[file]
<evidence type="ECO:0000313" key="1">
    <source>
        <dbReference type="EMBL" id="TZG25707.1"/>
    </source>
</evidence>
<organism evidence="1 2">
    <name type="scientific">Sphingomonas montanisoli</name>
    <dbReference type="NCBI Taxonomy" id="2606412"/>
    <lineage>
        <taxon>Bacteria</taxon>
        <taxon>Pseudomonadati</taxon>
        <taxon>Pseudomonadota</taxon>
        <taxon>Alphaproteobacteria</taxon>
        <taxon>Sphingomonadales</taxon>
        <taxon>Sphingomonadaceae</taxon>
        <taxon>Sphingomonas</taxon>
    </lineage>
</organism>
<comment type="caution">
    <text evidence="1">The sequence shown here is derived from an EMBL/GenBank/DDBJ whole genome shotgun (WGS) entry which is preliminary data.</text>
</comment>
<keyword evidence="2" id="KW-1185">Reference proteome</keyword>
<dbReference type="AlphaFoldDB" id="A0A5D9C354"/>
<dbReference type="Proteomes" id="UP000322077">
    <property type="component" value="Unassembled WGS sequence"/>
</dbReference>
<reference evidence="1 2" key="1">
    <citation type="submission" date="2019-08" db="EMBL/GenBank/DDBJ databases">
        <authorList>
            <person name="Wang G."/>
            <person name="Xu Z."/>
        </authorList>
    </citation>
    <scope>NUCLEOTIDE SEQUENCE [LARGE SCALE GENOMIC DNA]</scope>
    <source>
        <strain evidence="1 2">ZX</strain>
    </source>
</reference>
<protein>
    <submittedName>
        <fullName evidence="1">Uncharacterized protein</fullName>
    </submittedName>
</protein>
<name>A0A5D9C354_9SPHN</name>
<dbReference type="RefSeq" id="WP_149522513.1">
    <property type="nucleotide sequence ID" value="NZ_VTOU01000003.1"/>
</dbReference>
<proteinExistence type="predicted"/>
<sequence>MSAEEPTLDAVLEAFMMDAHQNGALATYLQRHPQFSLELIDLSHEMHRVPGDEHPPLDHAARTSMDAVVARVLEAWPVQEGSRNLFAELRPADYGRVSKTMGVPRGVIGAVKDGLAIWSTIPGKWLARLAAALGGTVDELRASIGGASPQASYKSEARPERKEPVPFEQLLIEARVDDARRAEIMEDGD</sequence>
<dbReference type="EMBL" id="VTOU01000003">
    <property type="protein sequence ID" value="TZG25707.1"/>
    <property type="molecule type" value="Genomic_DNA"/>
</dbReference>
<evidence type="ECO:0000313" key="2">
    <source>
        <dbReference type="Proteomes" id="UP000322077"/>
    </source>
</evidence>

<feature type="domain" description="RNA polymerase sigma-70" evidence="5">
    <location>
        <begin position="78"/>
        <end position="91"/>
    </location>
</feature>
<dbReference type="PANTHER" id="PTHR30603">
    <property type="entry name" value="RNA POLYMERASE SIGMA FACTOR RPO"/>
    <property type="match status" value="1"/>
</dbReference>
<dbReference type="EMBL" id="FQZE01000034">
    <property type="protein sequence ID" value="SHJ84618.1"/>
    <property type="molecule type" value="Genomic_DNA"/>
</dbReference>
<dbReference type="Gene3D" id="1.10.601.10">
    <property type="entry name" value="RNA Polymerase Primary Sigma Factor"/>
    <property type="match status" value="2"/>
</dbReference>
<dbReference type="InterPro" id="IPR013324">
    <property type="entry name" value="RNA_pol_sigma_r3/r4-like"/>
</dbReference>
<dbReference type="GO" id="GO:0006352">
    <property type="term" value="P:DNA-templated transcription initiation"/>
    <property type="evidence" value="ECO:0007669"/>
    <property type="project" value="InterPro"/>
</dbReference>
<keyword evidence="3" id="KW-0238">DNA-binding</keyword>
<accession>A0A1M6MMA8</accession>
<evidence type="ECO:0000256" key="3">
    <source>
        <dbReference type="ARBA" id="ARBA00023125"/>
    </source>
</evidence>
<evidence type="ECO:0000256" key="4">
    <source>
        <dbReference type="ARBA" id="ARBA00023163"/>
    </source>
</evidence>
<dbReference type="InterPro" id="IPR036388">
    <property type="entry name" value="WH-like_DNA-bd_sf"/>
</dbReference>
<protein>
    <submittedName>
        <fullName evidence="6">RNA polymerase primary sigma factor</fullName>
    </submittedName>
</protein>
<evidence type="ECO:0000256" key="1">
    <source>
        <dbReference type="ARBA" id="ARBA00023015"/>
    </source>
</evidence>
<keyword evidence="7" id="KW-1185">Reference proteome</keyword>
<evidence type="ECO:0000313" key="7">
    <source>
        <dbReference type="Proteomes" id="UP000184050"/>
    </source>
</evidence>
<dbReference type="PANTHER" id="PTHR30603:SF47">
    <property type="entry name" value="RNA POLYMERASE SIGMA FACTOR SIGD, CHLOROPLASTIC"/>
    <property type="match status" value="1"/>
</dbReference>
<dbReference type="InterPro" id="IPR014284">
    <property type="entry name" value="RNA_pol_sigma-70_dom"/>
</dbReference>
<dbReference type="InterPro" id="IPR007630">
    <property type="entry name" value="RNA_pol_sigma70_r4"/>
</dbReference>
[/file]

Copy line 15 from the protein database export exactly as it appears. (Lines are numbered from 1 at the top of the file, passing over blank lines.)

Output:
        <taxon>Sphingomonadaceae</taxon>